We have structured this page around three basic questions: What is organizational learning? Is it individuals that learn in organizations, or can organizations learn themselves? From this exploration we suggest that there are particular qualities associated with learning in organizations.
We explore some of the themes that have emerged in the literature and the contributions of key thinkers like Donald Schon and Peter Senge. Is it anything more than rhetoric? Can it be realized? Two important things result from this.
First, while there has been a lot of talk about learning organizations it is very difficult to identify real-life examples. Second, the focus on creating a template and upon the need to present it in a form that is commercially attractive to the consultants and writers has led to a significant under-powering of the theoretical framework for the learning organization.
Here there is a distinct contrast with the study of organizational learning. Although theorists of learning organizations have often drawn on ideas from organizational learning, there has been little traffic in the reverse direction. Moreover, since the central concerns have been somewhat different, the two literatures have developed along divergent tracks.
The literature on organizational learning has concentrated on the detached collection and analysis of the processes involved in individual and collective learning inside organizations; whereas the learning organizations literature has an action orientation, and is geared toward using specific diagnostic and evaluative methodological tools which can help to identify, promote and evaluate the quality of learning processes inside organizations.
Easterby-Smith and Araujo We finish with a brief exploration of the contribution of social capital to the functioning of organizations. Perhaps the defining contribution here was made by Donald Schon. He provided a theoretical framework linking the experience of living in a situation of an increasing change with the need for learning.
The loss of the stable state means that our society and all of its institutions are in continuous processes of transformation. We cannot expect new stable states that will endure for our own lifetimes.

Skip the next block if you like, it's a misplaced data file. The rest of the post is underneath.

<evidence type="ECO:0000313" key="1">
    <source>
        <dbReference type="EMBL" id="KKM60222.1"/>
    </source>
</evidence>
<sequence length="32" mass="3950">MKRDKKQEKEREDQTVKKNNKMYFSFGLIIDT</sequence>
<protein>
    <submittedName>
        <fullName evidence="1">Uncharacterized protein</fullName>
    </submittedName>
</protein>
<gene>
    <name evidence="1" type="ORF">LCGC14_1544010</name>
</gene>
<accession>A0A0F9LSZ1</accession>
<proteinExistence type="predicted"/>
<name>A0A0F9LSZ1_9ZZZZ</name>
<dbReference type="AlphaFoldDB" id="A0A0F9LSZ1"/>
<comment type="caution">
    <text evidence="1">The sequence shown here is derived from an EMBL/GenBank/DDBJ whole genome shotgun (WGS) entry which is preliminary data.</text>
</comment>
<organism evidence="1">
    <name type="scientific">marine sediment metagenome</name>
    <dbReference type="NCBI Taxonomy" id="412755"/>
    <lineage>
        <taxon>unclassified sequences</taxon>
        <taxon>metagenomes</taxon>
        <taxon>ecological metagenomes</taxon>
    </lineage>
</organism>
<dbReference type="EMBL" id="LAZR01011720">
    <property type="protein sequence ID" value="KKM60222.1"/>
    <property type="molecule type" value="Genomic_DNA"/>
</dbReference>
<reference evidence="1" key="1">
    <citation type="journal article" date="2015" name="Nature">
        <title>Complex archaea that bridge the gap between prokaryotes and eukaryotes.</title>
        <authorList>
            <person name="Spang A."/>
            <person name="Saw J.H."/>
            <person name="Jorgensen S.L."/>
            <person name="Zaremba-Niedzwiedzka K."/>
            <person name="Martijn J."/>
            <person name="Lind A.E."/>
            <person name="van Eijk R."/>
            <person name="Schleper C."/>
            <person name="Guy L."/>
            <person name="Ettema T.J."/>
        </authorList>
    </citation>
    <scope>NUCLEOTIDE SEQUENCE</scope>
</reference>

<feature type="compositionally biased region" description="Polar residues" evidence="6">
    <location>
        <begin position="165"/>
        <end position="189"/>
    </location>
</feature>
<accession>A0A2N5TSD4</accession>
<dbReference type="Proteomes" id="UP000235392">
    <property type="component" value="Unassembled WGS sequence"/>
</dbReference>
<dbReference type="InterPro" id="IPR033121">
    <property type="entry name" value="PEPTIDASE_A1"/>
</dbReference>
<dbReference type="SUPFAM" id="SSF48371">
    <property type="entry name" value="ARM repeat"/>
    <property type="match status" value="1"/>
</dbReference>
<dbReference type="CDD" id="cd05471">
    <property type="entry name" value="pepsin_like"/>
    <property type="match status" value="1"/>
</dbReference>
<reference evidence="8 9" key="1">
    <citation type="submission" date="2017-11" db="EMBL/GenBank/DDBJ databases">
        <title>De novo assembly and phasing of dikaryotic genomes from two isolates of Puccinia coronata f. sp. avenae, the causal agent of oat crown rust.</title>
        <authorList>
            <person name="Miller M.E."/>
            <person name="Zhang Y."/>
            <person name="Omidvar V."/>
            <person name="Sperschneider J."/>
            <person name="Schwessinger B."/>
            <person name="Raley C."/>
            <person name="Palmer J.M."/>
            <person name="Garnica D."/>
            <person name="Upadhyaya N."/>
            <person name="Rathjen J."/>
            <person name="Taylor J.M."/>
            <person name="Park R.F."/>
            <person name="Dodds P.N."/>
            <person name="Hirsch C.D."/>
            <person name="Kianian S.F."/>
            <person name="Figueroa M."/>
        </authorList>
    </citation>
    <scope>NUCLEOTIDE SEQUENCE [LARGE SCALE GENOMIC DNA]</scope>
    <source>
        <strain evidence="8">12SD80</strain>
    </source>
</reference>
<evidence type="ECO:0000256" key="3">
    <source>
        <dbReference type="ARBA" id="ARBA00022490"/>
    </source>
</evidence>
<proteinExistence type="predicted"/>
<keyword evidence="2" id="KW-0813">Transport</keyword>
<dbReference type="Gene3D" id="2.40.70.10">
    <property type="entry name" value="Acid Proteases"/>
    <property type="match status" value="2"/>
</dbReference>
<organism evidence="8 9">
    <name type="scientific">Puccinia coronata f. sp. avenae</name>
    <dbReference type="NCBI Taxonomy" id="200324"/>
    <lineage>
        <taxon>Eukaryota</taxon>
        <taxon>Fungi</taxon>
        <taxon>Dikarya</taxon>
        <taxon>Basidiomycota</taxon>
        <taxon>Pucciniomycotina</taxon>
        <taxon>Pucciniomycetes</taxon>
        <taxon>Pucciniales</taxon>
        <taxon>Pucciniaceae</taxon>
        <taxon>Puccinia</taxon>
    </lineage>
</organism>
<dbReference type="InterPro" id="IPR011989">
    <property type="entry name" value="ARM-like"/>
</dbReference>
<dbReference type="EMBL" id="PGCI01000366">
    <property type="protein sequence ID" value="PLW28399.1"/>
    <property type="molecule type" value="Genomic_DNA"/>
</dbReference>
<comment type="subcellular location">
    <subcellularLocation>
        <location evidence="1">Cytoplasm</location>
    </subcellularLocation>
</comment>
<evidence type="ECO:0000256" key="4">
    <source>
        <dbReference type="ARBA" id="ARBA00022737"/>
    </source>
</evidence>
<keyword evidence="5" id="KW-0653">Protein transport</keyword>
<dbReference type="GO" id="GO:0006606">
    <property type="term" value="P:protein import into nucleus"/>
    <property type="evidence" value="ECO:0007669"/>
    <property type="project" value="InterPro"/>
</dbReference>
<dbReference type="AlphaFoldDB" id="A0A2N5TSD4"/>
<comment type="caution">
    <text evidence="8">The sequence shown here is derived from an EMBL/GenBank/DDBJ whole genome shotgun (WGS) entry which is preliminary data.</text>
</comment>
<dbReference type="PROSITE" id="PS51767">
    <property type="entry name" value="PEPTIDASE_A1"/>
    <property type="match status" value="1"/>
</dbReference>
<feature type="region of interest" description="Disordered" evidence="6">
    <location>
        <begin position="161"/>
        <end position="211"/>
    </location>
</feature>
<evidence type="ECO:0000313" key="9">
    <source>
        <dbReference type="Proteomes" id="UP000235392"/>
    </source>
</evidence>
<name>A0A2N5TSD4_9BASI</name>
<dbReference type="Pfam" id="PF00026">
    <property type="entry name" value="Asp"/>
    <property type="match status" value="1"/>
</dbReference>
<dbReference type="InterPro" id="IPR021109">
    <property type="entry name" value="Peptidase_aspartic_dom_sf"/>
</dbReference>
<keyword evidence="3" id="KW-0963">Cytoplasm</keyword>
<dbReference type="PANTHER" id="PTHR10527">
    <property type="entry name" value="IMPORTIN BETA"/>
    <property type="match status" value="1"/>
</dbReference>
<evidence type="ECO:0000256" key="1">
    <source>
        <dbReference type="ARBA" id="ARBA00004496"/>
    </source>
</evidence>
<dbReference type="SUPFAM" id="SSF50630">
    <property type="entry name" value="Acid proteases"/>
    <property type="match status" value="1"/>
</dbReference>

We must learn to understand, guide, influence and manage these transformations. We must make the capacity for undertaking them integral to ourselves and to our institutions. We must, in other words, become adept at learning. The business firm, Donald Schon argued, was a striking example of a learning system.
He made the case that many companies no longer have a stable base in the technologies of particular products or the systems build around them.
Crucially Donald Schon then went on with Chris Argyris to develop a number of important concepts with regard to organizational learning. Of particular importance for later developments was their interest in feedback and single- and double-loop learning.
Subsequently, we have seen very significant changes in the nature and organization of production and services. Companies, organizations and governments have to operate in a global environment that has altered its character in significant ways.
Productivity and competitiveness are, by and large, a function of knowledge generation and information processing: Organizations need to be good at knowledge generation, appropriation and exploitation.
Overcopies of The Fifth Discipline were sold in the decade following its publication — and it is probably this book that has been the most significant factor in popularising the notion of the learning organization. Indeed, little has changed since. Three definitions of a learning organization Learning organizations [are] organizations where people continually expand their capacity to create the results they truly desire, where new and expansive patterns of thinking are nurtured, where collective aspiration is set free, and where people are continually learning to see the whole together.
It is not brought about simply by training individuals; it can only happen as a result of learning at the whole organization level. A Learning Company is an organization that facilitates the learning of all its members and continuously transforms itself.
Watkins and Marsick Critical Reflection - Digital Environment → Buy Cheap Critical Thinking: An Exploration of Theory and Practice Essay Critical thinking refers to the process of determining possible explanations for findings in a given problem or situation (Moon 6). Learning in organizations.
In recent years there has been a lot of talk of ‘organizational learning’. Here we explore the theory and practice of such learning via pages in the encyclopaedia of informal education.
An exploration of critical rationalism. This is an academic defence of the rational and humanistic tradition in literary studies that is out of favour in the universities at present where the humanities and social sciences have been radically politicised by the left.
Moon critical thinking an exploration of theory and practice’s system is composed of interdependent and interacting subsystems of the geosphere – and problem solving to make informed decisions within and outside the classroom.
The aim of New Critical Theory [a Rowman & Littlefield book series edited by Patricia Huntington and Martin J. Beck Matustik] is to broaden the scope of critical theory beyond its two predominant strains, one generated by the research program of Jurgen Habermas .
Critical Thinking: An Exploration of Theory and Practice Moon, Jennifer A ; MyiLibrary In this book, Jennifer Moon explores and clarifies critical thinking and provides practical guidance for improving student learning and supporting the teaching process.